# Technical Analysis - Part XIV

Good day everybody,

Welcome to CryptoGod-1's blog on all things crypto. Today we are going to continue the series on Technical Analysis and why it can be such an important asset for new or experienced traders. In this series I am covering some of the different Technical Analysis and Indicators which can be used to help determine market movement and sentiment when trading. For Part XIV the focus will be on Arnaud Legoux Moving Average (ALMA).

### The Arnaud Legoux Moving Average

The Arnaud Legoux Moving Average was created in 2009 by Arnaud Legoux. His goal was to create an indicator which decreased the lag which is commonly encountered with typical moving averages. The aim of this indicator is to detect trends and trend reversals, and it does so by calculating two moving averages, one from left to right and one from right to left. It then makes use of a customizable formula, for either increased smoothness or increased responsiveness.

### Calculating Arnaud Legoux Moving Average

To calculate the ALMA a trader must be aware of the three elements associated with it:

1. Window: This represents the specified time period, which is generally 9 periods, but can be adjusted to a traders preference.
2. Offset: The offset is the Gaussian applied to the combo line and it is 0.85 by default. Traders can set it to 1, but this makes it fully aligned to the current price, similar to exponential moving average. If a trader sets it to 0, it will become just like a simple moving average.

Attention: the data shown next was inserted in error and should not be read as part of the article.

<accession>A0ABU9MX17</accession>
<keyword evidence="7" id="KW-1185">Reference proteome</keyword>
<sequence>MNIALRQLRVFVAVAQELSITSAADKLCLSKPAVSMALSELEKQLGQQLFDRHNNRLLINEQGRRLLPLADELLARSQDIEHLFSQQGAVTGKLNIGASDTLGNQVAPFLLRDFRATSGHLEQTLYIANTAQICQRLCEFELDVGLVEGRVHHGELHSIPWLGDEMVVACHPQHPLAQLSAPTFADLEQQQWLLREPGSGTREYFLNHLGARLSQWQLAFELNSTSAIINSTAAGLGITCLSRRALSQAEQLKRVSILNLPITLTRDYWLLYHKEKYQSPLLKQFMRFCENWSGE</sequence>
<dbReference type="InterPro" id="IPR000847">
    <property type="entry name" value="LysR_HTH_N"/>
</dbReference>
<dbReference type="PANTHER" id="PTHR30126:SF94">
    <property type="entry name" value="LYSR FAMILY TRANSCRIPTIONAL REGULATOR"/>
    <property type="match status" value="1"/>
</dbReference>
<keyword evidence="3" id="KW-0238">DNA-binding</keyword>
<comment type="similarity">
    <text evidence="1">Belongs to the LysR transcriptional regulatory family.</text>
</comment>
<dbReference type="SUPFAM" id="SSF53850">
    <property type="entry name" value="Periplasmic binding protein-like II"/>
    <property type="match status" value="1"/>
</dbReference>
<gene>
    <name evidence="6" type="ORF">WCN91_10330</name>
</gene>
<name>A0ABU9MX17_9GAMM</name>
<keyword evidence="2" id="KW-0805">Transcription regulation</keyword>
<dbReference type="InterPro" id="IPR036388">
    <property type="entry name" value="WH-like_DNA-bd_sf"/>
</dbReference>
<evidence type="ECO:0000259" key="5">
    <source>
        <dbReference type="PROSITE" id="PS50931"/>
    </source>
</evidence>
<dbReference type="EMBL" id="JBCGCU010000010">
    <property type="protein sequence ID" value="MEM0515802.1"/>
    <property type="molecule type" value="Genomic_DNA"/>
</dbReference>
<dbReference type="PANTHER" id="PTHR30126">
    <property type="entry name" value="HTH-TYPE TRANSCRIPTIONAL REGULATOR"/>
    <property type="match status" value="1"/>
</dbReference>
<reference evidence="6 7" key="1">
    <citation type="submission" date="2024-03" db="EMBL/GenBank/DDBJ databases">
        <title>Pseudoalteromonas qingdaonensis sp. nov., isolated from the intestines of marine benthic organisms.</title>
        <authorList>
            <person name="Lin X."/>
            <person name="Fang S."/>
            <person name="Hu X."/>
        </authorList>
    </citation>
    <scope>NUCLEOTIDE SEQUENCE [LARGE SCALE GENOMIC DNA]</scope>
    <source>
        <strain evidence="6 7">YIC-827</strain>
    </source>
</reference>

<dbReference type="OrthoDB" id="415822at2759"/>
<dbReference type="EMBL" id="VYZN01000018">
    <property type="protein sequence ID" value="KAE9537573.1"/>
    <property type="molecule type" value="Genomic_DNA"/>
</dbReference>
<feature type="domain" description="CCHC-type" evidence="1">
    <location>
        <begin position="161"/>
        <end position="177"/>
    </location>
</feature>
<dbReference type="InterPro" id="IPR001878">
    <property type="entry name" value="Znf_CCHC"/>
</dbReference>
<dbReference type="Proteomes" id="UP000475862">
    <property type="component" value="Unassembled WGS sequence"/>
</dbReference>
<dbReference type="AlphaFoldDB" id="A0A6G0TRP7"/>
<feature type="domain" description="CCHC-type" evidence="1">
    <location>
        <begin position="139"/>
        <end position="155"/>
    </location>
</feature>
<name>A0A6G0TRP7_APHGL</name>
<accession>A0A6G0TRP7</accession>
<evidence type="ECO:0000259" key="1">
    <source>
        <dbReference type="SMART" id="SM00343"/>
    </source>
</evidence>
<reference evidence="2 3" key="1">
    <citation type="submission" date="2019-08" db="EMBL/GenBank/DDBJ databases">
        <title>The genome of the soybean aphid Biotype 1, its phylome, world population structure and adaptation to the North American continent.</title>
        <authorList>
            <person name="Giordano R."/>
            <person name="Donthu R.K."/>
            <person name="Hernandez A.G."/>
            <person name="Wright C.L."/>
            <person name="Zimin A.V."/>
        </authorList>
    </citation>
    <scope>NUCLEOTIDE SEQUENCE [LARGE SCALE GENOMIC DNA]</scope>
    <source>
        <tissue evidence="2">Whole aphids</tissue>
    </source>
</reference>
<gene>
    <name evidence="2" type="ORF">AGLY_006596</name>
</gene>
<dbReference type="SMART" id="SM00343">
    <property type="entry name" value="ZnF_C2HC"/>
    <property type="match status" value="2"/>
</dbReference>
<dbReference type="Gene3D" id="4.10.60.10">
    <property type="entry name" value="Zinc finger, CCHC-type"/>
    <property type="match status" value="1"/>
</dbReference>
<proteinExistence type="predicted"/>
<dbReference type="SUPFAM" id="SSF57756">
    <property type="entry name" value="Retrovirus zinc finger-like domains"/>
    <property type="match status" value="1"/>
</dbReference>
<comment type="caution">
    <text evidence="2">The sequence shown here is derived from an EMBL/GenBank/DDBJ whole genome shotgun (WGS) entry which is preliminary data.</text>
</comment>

3. Sigma: This is the standard deviation which gets applied to the combo line. It makes the combo line sharper, and has a value set to 6 generally.

After that a trader makes use of the below formula, which I have taken from tuned.com.

The size is in reference to the Window size.

The offset is the Offset value.

The sigma is the Sigma value.

### How to use Arnaud Legoux Moving Average

It is generally accepted that it is better for a trader to make use of the ALMA on a larger time frame when looking at their charts. A 4 hour time frame can be one of the best when it comes to trading using ALMA, especially if swing trading.

The ALMA will highlight the price trend and whether it is bullish or bearish. When the low end of each candle on the price chart is below the ALMA, then a trader can safely assume the trend is bearish. If the low end of the candle is above the ALMA, then a trader can assume the overall trend is bullish. When there is a large gap between the candles and the ALMA, that indicates the strength of the trend. The larger the gap, the stronger the trend. When a trader notes that the gap is narrowing then they can take that as a signal that there could be a reversal in the trend.

The ALMA itself can also be used as an indicator, wherein if the ALMA is trending upwards then the market is trending upwards. Similarly, if the ALMA is trending downwards, then the market is trending downwards. When the price and the ALMA are both trending upwards and the price rises above the ALMA, it indicates an upcoming reversal or breakout. When both the price and the ALMA are moving downwards and the price moves below the ALAM, it can signal that an upcoming reversal or breakout is about to take place.